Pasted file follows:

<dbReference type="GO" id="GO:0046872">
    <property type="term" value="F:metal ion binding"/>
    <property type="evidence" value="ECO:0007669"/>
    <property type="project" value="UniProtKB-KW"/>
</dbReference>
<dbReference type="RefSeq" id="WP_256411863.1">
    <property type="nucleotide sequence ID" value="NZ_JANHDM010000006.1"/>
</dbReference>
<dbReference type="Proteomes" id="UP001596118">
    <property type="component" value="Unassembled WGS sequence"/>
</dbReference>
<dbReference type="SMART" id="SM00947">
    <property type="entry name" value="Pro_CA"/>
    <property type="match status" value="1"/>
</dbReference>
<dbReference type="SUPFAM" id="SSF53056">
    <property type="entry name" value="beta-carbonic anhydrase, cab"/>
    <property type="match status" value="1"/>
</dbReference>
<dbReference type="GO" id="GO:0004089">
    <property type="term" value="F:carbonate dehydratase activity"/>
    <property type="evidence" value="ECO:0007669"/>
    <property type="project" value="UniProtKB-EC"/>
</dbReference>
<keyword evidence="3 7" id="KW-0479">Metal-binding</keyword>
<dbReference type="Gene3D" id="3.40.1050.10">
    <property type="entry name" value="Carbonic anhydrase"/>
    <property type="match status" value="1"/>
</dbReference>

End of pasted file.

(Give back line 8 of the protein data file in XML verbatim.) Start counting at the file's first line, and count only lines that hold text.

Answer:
</dbReference>